Wealthy families will escape a post-pandemic tax raid earmarked to boost the economy, Rishi Sunak has suggested, as the chancellor praised Britain’s already “very progressive tax system”.
Sunak said yesterday that he is “cautiously optimistic” about an upswing in economic growth, as Brits prepare to spare pent-up cash alongside the relaxing of lockdown restrictions.
Speaking at The Wall Street Journal’s CEO Council Summit last night, Sunak signalled he was preparing to water down a proposed hike to capital gains tax, suggesting that measures announced in the March Budget would be enough to restore public finances.
“As we look forward to reopening over the coming weeks and months, there are signs to be cautiously optimistic and we can see that in the data. I’m hopeful that will be sustained through the rest of the year,” he said.
“We are seeing consumer confidence back to pre-pandemic levels. Chief finance officers are very positive. We know that there is an enormous amount of excess savings both in the household sector, approaching £140bn, and £100bn sitting on corporate balance sheets.”
Asked whether the richest families in the UK should brace themselves for higher tax hits, Sunak said: “The top one per cent, for example, of income earners pay or account for almost 30 per cent of all income tax receipts as it is, so I think we start with a very progressive tax system.
“We can get debt on a stable to declining basis broadly with the measures that we’ve already announced.”
Biden takes a different approach
Across the Atlantic, the Biden administration is planning the first major tax hike in the US almost 30 years, which is set to include higher taxes on Americans earning more than $400,000. Meanwhile, Argentina has already agreed to introduce a one-off levy on the wealthy.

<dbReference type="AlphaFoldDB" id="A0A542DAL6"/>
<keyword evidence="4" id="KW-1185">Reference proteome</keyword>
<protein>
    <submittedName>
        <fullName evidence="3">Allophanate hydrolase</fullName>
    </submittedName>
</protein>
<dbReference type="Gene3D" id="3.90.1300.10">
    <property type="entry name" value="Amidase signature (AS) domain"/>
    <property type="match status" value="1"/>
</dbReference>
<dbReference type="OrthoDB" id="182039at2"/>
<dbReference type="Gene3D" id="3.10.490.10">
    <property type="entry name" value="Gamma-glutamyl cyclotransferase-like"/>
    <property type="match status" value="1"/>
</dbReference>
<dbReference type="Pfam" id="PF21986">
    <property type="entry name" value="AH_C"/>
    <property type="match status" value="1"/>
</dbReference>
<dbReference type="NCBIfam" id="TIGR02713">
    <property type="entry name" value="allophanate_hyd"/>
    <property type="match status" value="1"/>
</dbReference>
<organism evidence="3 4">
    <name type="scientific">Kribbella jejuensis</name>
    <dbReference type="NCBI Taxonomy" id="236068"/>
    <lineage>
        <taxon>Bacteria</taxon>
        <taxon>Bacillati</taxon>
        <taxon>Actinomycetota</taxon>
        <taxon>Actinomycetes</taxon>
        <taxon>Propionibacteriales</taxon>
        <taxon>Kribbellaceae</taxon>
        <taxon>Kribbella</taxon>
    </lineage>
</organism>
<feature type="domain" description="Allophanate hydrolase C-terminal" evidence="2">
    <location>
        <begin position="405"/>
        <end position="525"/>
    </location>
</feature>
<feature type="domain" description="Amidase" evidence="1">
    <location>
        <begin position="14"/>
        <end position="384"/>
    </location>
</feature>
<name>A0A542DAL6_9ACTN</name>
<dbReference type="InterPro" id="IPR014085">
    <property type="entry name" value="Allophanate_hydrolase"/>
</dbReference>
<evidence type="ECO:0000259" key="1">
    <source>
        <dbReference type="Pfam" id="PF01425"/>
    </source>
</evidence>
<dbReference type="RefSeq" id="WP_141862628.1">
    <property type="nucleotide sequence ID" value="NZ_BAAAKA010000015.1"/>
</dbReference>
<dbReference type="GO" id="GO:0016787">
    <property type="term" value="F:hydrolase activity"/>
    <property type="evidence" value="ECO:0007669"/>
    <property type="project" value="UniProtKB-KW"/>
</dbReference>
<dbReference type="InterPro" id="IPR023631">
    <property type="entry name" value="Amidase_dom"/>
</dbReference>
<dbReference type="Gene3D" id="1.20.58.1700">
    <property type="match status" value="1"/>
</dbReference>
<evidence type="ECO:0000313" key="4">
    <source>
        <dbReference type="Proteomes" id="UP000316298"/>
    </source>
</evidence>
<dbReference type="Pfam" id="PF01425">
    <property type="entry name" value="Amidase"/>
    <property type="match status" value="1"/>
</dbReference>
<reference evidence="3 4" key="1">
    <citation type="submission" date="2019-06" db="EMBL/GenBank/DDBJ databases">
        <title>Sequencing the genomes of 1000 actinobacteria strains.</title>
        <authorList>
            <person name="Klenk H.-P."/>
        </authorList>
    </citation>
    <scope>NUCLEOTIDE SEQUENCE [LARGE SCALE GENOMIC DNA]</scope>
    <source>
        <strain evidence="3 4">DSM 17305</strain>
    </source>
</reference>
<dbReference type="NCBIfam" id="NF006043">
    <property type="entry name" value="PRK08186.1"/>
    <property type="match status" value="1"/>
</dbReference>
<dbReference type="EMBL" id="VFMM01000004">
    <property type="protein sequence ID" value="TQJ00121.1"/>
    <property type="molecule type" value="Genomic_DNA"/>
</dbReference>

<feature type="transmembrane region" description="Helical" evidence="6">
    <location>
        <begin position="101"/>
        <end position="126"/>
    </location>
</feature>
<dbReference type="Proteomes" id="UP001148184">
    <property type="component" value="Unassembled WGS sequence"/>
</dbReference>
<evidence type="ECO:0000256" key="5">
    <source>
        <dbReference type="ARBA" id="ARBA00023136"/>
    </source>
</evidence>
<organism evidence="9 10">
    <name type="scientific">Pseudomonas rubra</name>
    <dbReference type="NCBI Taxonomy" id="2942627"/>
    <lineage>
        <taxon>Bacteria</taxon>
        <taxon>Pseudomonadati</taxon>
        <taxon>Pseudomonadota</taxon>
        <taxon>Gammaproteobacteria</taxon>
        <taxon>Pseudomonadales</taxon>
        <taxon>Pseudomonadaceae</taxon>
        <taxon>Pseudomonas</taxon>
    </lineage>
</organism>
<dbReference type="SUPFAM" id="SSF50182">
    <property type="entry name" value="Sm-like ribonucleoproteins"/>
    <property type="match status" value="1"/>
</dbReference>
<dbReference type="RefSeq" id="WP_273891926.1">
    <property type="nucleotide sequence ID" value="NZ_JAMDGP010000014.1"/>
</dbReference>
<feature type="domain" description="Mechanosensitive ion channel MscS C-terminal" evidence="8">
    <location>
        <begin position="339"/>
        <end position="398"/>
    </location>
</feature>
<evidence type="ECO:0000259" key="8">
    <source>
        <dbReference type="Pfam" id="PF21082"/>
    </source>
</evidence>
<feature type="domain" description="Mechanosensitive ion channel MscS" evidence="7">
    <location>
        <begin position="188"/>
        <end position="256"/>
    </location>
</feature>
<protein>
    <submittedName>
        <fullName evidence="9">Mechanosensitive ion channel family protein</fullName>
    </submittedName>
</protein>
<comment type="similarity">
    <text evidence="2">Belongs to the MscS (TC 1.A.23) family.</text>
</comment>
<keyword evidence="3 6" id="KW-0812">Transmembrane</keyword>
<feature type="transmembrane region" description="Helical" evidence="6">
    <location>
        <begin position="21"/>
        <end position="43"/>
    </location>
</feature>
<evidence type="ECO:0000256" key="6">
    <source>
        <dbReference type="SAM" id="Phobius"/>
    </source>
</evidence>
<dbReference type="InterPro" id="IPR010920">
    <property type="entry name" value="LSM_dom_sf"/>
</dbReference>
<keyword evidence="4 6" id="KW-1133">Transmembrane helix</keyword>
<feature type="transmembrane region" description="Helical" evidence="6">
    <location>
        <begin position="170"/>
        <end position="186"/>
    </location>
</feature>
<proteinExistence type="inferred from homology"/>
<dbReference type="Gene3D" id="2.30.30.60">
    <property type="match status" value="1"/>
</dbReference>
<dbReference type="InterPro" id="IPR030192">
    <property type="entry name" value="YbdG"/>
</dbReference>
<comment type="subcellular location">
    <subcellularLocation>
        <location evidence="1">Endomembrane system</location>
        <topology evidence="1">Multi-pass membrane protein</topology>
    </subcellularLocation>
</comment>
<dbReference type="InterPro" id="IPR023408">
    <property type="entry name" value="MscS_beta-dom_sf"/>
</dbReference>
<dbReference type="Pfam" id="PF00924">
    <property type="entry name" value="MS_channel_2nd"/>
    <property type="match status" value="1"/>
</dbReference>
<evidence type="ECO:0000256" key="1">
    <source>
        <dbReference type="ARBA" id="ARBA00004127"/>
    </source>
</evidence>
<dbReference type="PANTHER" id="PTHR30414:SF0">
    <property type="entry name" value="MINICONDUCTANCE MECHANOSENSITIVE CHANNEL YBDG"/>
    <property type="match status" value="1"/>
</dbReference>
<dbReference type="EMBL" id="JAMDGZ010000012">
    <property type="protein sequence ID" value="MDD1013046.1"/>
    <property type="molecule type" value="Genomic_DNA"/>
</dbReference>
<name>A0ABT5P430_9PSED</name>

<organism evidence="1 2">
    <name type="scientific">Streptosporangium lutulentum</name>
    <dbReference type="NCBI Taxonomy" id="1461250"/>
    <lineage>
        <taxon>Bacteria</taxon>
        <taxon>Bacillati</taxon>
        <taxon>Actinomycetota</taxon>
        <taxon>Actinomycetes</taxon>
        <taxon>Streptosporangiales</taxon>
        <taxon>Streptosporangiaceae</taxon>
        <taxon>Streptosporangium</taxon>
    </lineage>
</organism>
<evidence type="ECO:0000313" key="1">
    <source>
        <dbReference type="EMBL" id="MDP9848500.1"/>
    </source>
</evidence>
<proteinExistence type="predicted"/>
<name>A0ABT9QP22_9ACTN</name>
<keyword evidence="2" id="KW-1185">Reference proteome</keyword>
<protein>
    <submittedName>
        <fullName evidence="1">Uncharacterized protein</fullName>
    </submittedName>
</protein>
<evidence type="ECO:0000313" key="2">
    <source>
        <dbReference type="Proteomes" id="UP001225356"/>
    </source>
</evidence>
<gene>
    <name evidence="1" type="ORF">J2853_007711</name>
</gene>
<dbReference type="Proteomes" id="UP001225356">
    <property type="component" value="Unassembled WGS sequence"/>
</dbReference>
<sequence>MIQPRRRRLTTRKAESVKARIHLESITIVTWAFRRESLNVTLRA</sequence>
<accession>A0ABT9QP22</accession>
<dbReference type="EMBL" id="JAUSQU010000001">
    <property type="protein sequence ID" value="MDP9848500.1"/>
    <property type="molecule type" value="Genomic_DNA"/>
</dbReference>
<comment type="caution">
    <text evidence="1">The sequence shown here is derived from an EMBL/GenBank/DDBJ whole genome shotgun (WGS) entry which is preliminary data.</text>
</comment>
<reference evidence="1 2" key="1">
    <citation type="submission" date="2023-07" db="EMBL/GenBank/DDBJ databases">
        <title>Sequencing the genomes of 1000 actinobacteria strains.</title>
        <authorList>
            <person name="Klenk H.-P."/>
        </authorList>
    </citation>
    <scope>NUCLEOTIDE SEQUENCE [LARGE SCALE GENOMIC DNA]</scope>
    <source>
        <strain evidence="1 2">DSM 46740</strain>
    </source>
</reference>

It comes after the head of the United Nations last month urged governments to impose a “solidarity or wealth tax” on rich people who profited during the coronavirus pandemic. UN secretary-general Antonio Guterres said the new tax scheme would help slash extreme inequality.
Billionaires around the world saw their net worth skyrocket during the pandemic as they cashed in on new consumer habits and products.
Amazon chief executive Jeff Bezos saw his net worth catapult by $73bn between mid-March and mid-September last year, according to a report by US think tank the Institute for Policy Studies.
Meanwhile, Facebook chief executive Mark Zuckerberg and Tesla boss Elon Musk each enjoyed net worth increases of more than $45bn over the same period.
Sunak said a proposed corporation tax “super-deduction” announced at the Budget would instead unlock cash to boost Britain’s post-pandemic economy.
The chancellor said the measure, which will see a two-year 130 per cent tax relief on all capital spending, had made Britain “probably the most attractive place to invest anywhere in the world”.